Wednesday, July 21, 2010

Prevent Cognitive Decline

Every morning my father practices a daily activity of speed-reading on various topics. Over decades of practice he has improved his cognitive recognition and retention of some the most challenging academic disciplines - rapidly. Most exciting is his claim that the wide array of challenging topics chosen for these exercises actually improves his ability to learn. The more difficult the book, the more stimulating the effects are on his mind lighting up with the euphoria of new learning. Recently, he has become increasingly interested in finding ways to explain, test, and share his experience with others.


Effortful learning may help to slow the effects of an aging mind. In fact, involvement in mentally challenging activities could slow the rate of cognitive decline caused by degenerative diseases. “Learning to Learn” is a method of boosting problem-solving skills. It enhances neurogenesis, which is believed to prevent and or treat disorders that lead to cognitive decline.


When learning is difficult, neurons throughout the hippocampus become fully engaged. This is important because when a mind is not challenged, new neurons lack the stimulation required to exist. The most opportune time to learn is when newborn cells, which start life unspecialized, begin to differentiate into neurons and respond to neurotransmitters. It is important to note that there is a critical window of time in which learning can save newborn neurons. Training before this time is too early.


An enhanced capacity for learning demonstrated by rats continually challenged with difficult learning exercises, showed that stimulating neurons throughout the hippocampus was necessary for them to be fully engaged. Research also showed that activities involving cognitive effort were responsible for new neuron development. When unchallenged, new neurons lacked the stimulation needed to survive and consequently faded away. For example, animals that were slow to learn and required more trials to learn task mastery ended up with more new neurons than animals that learned quickly. The findings also showed that more successfully an organism learned the material, the higher number of new neurons were retained. This proves the hypothesis that learning that requires concerted effort stimulates new neurons.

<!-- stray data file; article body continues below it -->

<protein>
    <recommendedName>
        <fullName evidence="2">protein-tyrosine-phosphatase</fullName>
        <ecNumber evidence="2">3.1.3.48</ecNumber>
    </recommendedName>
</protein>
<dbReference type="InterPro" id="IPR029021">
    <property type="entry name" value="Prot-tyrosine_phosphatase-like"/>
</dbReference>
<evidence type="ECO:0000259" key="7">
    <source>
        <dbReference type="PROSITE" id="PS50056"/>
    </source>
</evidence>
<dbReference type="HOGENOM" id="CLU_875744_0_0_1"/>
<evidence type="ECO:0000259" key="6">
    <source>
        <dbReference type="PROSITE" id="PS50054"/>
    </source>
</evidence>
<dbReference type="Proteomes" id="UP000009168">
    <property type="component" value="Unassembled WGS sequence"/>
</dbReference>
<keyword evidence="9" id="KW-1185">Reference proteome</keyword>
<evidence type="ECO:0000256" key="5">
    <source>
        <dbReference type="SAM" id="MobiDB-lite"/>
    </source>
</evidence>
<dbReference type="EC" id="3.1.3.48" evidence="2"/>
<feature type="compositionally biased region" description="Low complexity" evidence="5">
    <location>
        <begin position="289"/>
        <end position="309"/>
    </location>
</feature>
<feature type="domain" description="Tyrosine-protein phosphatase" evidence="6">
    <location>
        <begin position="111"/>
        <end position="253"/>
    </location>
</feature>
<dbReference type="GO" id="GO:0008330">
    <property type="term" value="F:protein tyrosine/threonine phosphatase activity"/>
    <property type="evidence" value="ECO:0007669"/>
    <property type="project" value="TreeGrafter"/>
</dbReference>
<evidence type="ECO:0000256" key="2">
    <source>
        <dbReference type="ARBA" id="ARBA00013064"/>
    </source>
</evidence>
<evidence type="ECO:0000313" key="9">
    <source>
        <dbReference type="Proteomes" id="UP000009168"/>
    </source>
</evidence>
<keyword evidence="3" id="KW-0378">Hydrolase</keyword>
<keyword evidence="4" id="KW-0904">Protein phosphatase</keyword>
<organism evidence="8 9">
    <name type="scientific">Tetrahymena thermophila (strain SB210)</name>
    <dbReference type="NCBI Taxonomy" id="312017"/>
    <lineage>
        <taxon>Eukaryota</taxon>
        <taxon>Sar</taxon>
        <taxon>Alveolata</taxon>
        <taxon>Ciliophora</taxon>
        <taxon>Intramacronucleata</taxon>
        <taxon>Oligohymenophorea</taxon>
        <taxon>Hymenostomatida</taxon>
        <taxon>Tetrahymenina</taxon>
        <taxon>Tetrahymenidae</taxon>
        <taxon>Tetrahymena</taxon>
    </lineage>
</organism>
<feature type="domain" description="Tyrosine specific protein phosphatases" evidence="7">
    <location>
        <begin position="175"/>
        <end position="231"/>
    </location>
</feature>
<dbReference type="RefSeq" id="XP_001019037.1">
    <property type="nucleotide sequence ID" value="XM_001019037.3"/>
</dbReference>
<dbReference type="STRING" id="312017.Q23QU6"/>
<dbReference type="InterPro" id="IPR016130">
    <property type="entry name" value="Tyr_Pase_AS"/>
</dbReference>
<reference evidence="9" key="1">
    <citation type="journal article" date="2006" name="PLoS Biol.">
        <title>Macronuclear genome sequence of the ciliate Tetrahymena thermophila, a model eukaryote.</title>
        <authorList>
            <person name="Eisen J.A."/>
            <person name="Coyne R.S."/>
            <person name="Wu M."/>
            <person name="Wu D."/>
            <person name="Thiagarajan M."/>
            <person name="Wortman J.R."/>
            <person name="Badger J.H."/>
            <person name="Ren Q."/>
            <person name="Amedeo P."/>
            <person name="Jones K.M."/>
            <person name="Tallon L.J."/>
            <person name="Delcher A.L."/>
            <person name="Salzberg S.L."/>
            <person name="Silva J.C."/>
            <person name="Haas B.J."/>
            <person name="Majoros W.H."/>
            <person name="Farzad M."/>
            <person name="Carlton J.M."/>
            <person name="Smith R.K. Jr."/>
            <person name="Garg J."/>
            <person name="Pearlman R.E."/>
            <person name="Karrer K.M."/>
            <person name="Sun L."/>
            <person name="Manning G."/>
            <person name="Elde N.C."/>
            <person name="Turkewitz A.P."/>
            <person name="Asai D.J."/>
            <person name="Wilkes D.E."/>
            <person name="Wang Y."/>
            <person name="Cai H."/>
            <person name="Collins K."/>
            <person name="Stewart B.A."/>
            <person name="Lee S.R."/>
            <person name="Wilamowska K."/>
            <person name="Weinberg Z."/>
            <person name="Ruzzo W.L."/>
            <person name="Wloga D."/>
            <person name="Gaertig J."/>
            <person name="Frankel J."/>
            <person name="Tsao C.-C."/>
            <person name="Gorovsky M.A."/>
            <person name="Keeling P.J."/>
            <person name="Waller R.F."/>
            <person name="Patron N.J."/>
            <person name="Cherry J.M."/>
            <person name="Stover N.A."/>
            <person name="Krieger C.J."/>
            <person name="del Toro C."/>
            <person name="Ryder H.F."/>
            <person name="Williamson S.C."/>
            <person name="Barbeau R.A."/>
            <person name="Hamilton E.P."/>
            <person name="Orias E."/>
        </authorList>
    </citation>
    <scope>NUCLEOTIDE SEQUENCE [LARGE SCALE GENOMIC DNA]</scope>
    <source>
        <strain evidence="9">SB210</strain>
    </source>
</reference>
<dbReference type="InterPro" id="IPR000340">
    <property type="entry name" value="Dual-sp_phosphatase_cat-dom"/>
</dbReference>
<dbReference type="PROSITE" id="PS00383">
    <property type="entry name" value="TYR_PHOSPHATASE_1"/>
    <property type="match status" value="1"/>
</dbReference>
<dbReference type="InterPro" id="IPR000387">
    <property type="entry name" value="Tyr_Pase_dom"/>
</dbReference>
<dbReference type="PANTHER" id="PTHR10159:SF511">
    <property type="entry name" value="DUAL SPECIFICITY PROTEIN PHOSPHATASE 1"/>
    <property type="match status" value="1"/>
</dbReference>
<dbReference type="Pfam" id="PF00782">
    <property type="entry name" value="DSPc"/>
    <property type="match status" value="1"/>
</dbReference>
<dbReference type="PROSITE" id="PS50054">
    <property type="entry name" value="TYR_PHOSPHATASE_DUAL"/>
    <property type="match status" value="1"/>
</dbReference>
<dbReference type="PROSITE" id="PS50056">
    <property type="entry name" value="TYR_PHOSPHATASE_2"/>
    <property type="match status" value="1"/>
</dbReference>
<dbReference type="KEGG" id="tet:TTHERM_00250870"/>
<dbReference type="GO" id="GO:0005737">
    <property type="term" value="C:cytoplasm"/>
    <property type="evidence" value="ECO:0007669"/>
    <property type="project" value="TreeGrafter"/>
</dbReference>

The theory was tested by injecting animal test subjects with BrdU at the beginning of an experiment. One week later, subjects were recruited into the eyeblink training program. The remaining subjects were not stimulated with challenging activity (control group). Some days after training, it was found that the challenged rats retained more BrdU-labeled neurons in the hippocampus than did the control rats. The study also found that before cells can be wired into the brain with neurons, new cells must be somewhat mature before they can respond to learning.


As science searches for solutions to mental diseases like Alzheimer’s, and other causes of debilitating progressive memory loss and learning ability, finding ways of delaying the maturation of mental decline could lead to the preservation of self reliance and more rich and fulfilling living throughout our twilight years. Possibly my father’s experience with subliminal reading could become more a widely adopted practice to keep ones mind active. It might even help avoid the debilitating effects of aging on the mind. (Learn this technique at: ShhTract.com.)

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